Hollywood got a shock today when one of its uber-couples, Tom Cruise and Nicole Kidman, called it quits.
But the twosome, who cited their divergent careers as a reason for the split, are not alone in announcing a high-profile breakup in recent months. Meg Ryan split with hubby Dennis Quaid. Kim Basinger and Alec Baldwin broke up and live on separate coasts. And Ellen is no longer with Anne.
Relationships are difficult for anyone — the U.S. divorce rate hovers just over 50 percent — but when it comes to high-powered Hollywood couples, lasting relationships seem a rarity.
"It's almost impossible these days to make a celebrity marriage work," said Bill Hoffmann, who covers celebrity news for The New York Post. "With the Internet and today's world of gossip, news travels fast. Any tensions (of celebrity couples) are broadcast worldwide, which of course makes it hard on them."
In announcing their split, Cruise and Kidman, married 11 years and the parents of adopted children, Isabella and Connor, explained in a statement that their busy acting careers "constantly keep them apart." The couple, the statement said, "concluded an amicable separation seemed best for both of them at this time."
"One of the big problems," says Hoffmann, "is that Cruise is making $20 million to $25 million a picture and Nicole is also in great demand, and they have grueling schedules. In addition to any personal problems they have had, there was this built-in stress factor with their work — and that apparently did them in."
High-Powered Careers Cause Problems
Though many people admire celebrities from afar through the gossip pages, most would agree "they are not like you and me," says Raoul Felder, a celebrity divorce lawyer.
"It is very difficult" for celebrity relationships to succeed, said Felder, "because they are dealing with a third entity — what the public perceives of them."
"Their careers are important to them, they travel all the time, they are attractive and there is no shortage of people of the opposite sex wanting to play ball with them, or whatever it is they do," says Felder, who has handled such highly publicized cases as the child-support battle of Brazilian lingerie model Luciana Morad against Mick Jagger and Robin Givens' divorce of Mike Tyson.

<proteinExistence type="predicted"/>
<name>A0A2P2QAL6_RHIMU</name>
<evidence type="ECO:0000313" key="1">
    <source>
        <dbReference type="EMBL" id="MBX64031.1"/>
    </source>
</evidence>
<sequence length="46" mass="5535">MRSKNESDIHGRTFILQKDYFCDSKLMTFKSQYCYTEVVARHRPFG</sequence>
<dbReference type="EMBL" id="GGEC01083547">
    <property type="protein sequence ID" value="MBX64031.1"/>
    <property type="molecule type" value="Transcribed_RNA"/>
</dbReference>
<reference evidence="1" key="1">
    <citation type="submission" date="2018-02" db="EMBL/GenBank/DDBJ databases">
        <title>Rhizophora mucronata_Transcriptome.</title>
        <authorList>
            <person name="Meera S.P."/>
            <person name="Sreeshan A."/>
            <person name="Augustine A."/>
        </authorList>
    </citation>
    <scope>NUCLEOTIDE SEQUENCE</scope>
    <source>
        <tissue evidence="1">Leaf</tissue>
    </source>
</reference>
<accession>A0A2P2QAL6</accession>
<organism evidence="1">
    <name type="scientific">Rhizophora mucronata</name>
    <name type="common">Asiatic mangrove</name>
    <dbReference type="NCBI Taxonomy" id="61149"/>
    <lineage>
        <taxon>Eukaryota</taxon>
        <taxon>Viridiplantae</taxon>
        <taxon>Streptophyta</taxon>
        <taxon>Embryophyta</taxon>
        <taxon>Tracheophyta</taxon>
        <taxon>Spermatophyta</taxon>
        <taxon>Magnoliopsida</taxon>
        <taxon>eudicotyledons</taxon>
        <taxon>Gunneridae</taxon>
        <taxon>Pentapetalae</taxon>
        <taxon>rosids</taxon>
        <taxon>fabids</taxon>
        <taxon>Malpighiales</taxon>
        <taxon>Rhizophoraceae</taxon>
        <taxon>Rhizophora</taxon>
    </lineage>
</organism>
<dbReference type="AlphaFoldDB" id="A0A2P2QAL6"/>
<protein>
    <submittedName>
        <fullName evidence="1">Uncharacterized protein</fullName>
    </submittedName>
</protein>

"It's very difficult to sustain a marriage under these circumstances."
But many people do look at celebrity couples and wonder: If it can happen to them, what about us?
"Celebrity has become such a fascination and so much a part of our fantasy life that when Prince Tom and Princess Nicole don't work out, it is almost like an injury being inflicted on our own fantasy," said John Nathan, a psychotherapist in New York City.
"Even with their glamourous lives, these are still just two people trying to have a relationship and it's hard," says Nathan. "They may look beautiful and have bigger bank accounts, but they still have to relate to each other and figure out what works."
Unlike the average married couple, the pressure of living under a spotlight can just be too much for some celebrity relationships, experts say.
"It is really life in a fishbowl," says Tina Tessina, a psychotherapist from Long Beach, Calif., and a dating expert on couplescompany.com, a resource for relationship advice. "It has got to be tremendous pressure to have everyone of your moves scrutinized — and often very negatively written about in the tabloid newspapers."
Other Hollywood Uncouplings
The recent upheavals in celebrity partnerships have to make one wonder whether it is possible to make a Hollywood romance stick.
Hollywood got another jolt last summer when media darling Meg Ryan left her actor husband Dennis Quaid, with whom she has an 8-year old son, to pursue a relationship with hunky Gladiator star Russell Crowe. Now, apparently, they have split.
And when Anne Heche and Ellen DeGeneres broke up, Hollywood lost what it thought was one of its more solid gay relationships.
But if breakups are tough for celebrities, divorce can be even more so, says Felder.
"Everyone has their own team," says Felder. "They have sycophants saying `Yeah, baby. You're right!' It's like Caligula [the Roman emperor.] They're always demanding this, demanding that."
David Blaustein of ABC Radio contributed to this report